Worldwatch Institute

British Government Signs A Deal For New Nuclear Power Plant

Half empty in the West, half full in a handful of centrally planned economies Nuclear power’s prospects appears to be doomed in the West where markets and private investors tend to make the decisions and assume the risks, that is, if they can get the public’s support and regulator’s approval. In other parts of the… Keep reading →

Nuclear power has more than just an image problem.

With huge up front development costs, it is increasingly seen as dangerous and governments are responding to people’s fears by closing plants, blocking new construction and even halting reactor construction mid way. In its latest Vital Signs Online (VSO) report, Washington DC-based think tank Worldwatch Institute documented the numbers for falling nuclear power usage across the globe. Keep reading →

Nuclear is not so hot these days.

The percentage of nuclear electrical generation worldwide is shrinking as countries slow or halt new construction and in some cases even close existing plants in favor of other types of power, according to the latest Vital Signs Online (VSO) report released by the Washington DC-based think tank Worldwatch Institute. Although nuclear provided 6% of the world’s energy in 2001, it constituted only 5% of the world’s energy portfolio in 2010. Keep reading →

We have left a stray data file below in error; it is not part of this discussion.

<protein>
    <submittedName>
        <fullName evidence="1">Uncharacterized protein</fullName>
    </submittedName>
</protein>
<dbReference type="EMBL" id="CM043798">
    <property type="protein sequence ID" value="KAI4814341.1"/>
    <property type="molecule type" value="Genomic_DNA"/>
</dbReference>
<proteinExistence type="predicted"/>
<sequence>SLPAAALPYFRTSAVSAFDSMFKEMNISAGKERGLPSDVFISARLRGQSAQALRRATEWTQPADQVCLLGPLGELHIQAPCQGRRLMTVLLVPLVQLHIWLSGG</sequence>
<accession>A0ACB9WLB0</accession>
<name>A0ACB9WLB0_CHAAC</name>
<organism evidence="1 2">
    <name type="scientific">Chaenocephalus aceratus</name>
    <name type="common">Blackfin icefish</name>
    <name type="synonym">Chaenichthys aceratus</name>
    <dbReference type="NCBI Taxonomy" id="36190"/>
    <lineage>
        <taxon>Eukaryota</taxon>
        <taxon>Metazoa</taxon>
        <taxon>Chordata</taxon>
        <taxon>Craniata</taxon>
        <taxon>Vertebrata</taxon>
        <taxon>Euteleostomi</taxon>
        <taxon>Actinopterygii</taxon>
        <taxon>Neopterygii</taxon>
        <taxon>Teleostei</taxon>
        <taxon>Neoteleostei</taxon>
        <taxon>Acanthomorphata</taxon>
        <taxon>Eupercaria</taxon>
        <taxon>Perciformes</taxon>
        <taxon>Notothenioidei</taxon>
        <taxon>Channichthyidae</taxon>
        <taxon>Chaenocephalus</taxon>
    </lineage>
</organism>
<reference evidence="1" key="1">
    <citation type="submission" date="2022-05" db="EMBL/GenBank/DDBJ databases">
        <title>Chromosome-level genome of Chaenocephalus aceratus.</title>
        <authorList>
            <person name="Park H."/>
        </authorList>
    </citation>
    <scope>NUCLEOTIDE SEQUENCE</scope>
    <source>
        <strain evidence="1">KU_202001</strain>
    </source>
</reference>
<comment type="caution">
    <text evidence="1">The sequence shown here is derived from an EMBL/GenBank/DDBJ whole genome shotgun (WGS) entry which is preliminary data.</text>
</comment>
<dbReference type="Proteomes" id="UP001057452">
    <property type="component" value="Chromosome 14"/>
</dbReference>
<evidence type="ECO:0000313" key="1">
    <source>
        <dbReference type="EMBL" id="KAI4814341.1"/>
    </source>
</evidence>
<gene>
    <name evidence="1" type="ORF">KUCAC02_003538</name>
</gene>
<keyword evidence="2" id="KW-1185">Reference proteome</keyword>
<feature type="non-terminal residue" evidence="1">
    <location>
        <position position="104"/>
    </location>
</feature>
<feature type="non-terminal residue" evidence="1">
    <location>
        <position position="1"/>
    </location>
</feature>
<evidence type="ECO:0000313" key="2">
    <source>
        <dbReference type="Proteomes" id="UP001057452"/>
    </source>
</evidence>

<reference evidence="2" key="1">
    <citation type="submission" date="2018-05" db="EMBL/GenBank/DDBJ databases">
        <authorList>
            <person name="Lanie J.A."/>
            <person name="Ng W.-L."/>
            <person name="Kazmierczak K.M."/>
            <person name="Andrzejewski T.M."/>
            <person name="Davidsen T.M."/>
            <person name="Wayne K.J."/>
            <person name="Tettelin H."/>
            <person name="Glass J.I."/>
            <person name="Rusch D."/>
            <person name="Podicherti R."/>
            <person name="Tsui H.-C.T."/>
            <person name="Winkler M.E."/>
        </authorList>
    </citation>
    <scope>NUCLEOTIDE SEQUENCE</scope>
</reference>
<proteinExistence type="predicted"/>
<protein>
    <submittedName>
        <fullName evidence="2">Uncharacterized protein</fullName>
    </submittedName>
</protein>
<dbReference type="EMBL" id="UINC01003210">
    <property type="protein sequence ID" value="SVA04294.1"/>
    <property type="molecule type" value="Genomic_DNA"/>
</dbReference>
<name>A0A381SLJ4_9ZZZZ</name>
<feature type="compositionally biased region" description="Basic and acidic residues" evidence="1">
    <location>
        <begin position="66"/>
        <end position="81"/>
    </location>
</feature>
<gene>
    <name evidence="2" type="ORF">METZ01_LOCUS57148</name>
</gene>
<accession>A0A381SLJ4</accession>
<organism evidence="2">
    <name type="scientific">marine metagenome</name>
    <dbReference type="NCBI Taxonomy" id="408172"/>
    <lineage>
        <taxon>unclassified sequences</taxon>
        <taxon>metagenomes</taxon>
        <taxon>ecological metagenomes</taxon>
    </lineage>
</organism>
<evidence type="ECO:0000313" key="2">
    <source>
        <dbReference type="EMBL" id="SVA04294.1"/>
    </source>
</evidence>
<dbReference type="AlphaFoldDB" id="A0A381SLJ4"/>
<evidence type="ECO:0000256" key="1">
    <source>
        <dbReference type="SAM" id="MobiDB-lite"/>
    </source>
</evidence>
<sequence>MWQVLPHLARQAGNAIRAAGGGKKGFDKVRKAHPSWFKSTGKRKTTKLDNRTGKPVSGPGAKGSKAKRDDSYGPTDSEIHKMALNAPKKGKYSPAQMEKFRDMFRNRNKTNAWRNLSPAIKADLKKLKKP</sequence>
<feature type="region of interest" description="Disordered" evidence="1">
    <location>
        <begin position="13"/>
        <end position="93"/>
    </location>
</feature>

Natural gas used for power generation emits about half as many greenhouse gases as coal during its production, distribution and use, environmental research organization Worldwatch Institute said.

The group’s report is the latest contribution to a burgeoning debate on the environmental advantages of natural gas. Keep reading →

Renewable energy is increasingly at the core of the global electricity sector, propelling much of its growth.

Renewable energy delivered almost a fifth of global electricity production in 2010 and now comprises some 25% of global power-generating capacity, reflecting proactive government policies worldwide, particularly in China, according to the latest global assessment of renewables development. Keep reading →